Golf carts are just like other outdoor vehicles. They need a little care before storing for a time, and need protection from the elements, especially dampness and moisture.
First, clean your cart to get it ready for storage. Use a water hose and some kind of mild detergent or car washing solution. Make sure you get all the dirt off and grimy spaces clean, taking care to get into the tighter spaces where dirt and residue can hide.
This is a handy time to check for rust spots and repaint them. Rust can only spread if not taken care of promptly. Wipe the cart dry using soft hand towels.
Next, take care of the tires. A regular tire gauge used for auto tires works on your cart as well. Usually, these tires take 20 to 25 lbs. of air pressure but be sure to observe the tire manufacturer’s recommendations. The tires may have the recommended pressure stamped on the sides. If air is needed, these tires are light enough to use a bicycle pump to add air if nothing powered is available. There are also small plug-in tire pumps that can even handle auto tires, so you know they will work for your cart tires.
If you’ve had trouble with a tire over time, it may have a slow leak. Now would be a good time to have it repaired or replaced. If possible, store your cart up on blocks or bricks placed under the frame to get the weight off the tires. This will prevent the tires from forming low or flat spots with long storage.
Drive the cart to its storage place. Open the battery compartment, which is usually under the seat. The seat may lift up or it may tilt to open, depending on the cart model. Invest in some battery acid neutralizer in a spray can. Spray it over and around the battery, following instructions on the container.
This substance acts as a cleaner. You can use an old paintbrush to distribute the cleaner all over the battery. Wait a few minutes, then use water to remove the solution along with any debris the solution loosened. Dry the battery with a towel as well as the area around it.
Clean all the terminals and connections. This is a good time to check the water levels in each cell and make sure they are all filled correctly. Coat the terminals with a gel made to prevent corrosion. Auto parts stores usually stock this item. Make sure your battery is fully charged.
Many carts will not draw any power once the key is turned off. If you’re not sure about your model, check for a switch under the seat that says “tow” or “tow/maintenance” and turn it to the tow setting to completely shut off the electrical system. If you have a dashboard switch that says “forward/neutral/reverse,” set the switch to neutral. Don’t use the parking brake to keep long-term strain off the brake cable. Block the wheels using chocks or bricks instead.
Can You Store an Electric Golf Cart Outside in the Winter?
It’s really not a good idea to store your golf cart outside in the winter. It needs to be protected from winter weather, especially from moisture. If you don’t have an enclosed garage or shed in which to store the cart, consider storing it in a storage facility that is climate-controlled.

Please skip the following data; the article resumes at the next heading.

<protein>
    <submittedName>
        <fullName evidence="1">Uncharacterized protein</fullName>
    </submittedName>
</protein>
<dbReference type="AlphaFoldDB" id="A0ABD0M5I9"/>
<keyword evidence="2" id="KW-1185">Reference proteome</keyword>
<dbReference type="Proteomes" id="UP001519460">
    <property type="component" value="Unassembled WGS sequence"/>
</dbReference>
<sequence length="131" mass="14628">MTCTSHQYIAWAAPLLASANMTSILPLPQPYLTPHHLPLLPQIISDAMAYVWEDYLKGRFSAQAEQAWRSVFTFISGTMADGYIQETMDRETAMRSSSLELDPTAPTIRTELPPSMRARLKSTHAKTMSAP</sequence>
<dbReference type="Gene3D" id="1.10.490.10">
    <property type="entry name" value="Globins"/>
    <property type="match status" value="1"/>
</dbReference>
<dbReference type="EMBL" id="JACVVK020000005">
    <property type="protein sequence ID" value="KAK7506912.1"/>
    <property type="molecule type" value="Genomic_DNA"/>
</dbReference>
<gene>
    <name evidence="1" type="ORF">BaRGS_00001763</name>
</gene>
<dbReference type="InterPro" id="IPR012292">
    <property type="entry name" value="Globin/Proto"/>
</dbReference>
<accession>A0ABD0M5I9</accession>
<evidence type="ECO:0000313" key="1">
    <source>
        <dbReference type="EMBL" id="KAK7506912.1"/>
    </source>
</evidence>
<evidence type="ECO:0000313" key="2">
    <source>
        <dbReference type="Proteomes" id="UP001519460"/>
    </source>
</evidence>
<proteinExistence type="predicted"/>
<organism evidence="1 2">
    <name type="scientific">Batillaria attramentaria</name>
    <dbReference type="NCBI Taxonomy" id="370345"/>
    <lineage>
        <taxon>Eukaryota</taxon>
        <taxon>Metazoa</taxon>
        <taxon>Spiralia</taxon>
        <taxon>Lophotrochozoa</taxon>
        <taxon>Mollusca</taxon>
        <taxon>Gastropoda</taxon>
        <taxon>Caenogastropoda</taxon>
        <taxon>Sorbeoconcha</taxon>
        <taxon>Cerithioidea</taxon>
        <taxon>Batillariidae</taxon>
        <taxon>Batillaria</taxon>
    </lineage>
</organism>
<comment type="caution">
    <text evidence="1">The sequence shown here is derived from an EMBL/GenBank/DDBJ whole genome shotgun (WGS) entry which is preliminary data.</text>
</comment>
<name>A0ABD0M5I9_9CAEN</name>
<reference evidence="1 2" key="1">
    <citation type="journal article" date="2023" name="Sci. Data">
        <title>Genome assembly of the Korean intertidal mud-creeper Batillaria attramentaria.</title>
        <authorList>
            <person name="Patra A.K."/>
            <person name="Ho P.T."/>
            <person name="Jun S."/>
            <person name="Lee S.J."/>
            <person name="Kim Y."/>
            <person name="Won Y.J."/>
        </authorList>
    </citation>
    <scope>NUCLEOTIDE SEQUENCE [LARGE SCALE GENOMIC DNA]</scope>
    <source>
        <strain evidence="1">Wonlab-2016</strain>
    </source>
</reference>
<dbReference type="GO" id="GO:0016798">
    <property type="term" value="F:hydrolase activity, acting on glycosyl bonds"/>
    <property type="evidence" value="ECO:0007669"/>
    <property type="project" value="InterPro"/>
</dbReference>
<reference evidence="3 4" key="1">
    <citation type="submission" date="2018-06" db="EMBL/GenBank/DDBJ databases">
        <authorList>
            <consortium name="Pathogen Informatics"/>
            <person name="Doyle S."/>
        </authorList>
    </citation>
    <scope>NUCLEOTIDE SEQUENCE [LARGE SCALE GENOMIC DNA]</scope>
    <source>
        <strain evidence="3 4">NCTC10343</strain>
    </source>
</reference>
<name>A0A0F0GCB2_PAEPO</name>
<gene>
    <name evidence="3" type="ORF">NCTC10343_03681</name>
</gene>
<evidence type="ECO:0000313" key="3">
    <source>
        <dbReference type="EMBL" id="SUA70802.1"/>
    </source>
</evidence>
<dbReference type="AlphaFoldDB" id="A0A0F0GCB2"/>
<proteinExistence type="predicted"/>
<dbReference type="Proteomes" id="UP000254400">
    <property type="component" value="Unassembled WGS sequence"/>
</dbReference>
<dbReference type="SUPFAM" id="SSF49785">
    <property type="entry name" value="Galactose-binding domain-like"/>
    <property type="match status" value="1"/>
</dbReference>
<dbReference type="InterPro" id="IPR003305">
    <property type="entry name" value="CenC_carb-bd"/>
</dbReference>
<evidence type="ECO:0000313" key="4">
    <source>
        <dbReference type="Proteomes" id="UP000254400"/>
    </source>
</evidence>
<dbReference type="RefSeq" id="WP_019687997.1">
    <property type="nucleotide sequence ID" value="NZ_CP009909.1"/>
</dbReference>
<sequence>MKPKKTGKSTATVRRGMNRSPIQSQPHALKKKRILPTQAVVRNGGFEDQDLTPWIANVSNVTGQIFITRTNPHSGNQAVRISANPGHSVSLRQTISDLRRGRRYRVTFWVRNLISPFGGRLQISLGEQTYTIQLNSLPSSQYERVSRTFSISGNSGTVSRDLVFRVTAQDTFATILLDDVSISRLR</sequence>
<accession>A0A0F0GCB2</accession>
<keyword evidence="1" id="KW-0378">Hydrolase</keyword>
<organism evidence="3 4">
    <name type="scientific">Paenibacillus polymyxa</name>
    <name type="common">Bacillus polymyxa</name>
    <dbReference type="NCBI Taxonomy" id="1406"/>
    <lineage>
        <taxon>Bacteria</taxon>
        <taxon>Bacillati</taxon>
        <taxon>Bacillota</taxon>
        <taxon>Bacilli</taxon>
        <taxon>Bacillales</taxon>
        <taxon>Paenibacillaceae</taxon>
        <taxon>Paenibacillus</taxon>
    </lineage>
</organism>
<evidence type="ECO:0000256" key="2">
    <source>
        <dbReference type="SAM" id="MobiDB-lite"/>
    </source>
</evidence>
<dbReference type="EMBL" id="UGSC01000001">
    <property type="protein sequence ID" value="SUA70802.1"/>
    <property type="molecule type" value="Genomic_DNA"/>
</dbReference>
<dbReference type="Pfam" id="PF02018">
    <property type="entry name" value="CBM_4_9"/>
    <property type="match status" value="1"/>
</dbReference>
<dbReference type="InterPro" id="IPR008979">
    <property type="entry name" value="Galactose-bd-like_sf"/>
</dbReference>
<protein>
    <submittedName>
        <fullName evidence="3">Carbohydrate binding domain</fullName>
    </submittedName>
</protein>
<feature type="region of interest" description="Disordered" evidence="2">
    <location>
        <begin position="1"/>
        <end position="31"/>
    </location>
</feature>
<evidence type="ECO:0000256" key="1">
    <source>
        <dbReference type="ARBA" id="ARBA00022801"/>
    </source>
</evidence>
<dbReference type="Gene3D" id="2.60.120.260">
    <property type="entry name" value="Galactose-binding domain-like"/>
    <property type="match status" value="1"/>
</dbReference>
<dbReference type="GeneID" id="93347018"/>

Not only will this help keep the cart in better shape, but it will also keep moisture from seeping in and causing corrosion on the wiring and other electrical parts. It will also keep you from having to worry about potential theft.
If you really don’t have any choice but to store it outside, try to at least keep it under a roof and cover it. Many golf cart dealers also offer cart covers. Look for one that is as weatherproof as possible. If your cart is equipped with a rain cover, remove and clean it, making sure it is thoroughly dry before folding and bringing it inside These covers are usually held by a zipper or snaps and are easy to remove and reinstall.
Should You Keep Golf Cart Plugged in All Winter?
You can leave it plugged in during the winter with a trickle charger, but it’s not an ideal solution. Trickle chargers will not damage the battery, but it’s important to keep the charger out of the weather if possible. The charger itself can be damaged by moisture, and dampness in the air can be just as damaging as getting rain on it.
If you aren’t using a trickle charger, even using one that shuts itself off when the battery is fully charged is not foolproof to leave plugged in over the winter. Any electrical glitch such as a tripped circuit could turn the charging back on and damage the battery.
Also, remember that heat is more damaging to the battery than cold, and charging the battery always creates some heat. Leaving the battery on a trickle charger will create periods of heat over the winter as the charger turns on periodically to top off the battery charge. Your battery should come with a guide that will tell you what is best for storing your particular battery over the winter.
How Long Do Batteries Last in Electric Golf Carts?
Usually, the life of these batteries is between five and ten years. To get the maximum life out of the battery, be sure to take care of it. When it starts to take longer and longer to charge the battery or to make it up hills, it’s probably time to look into getting a new battery.
How you use your cart has an effect on its life as well. If you use your cart on the golf course and drive it to and from your house several times a week, the battery won’t last as long as it would if you only play on weekends. Custom features and accessories such as lights, soundbars, radios and USB charging ports also draw power from the battery and can add to the shortening of battery life.
Should I Charge My Golf Cart Every Night?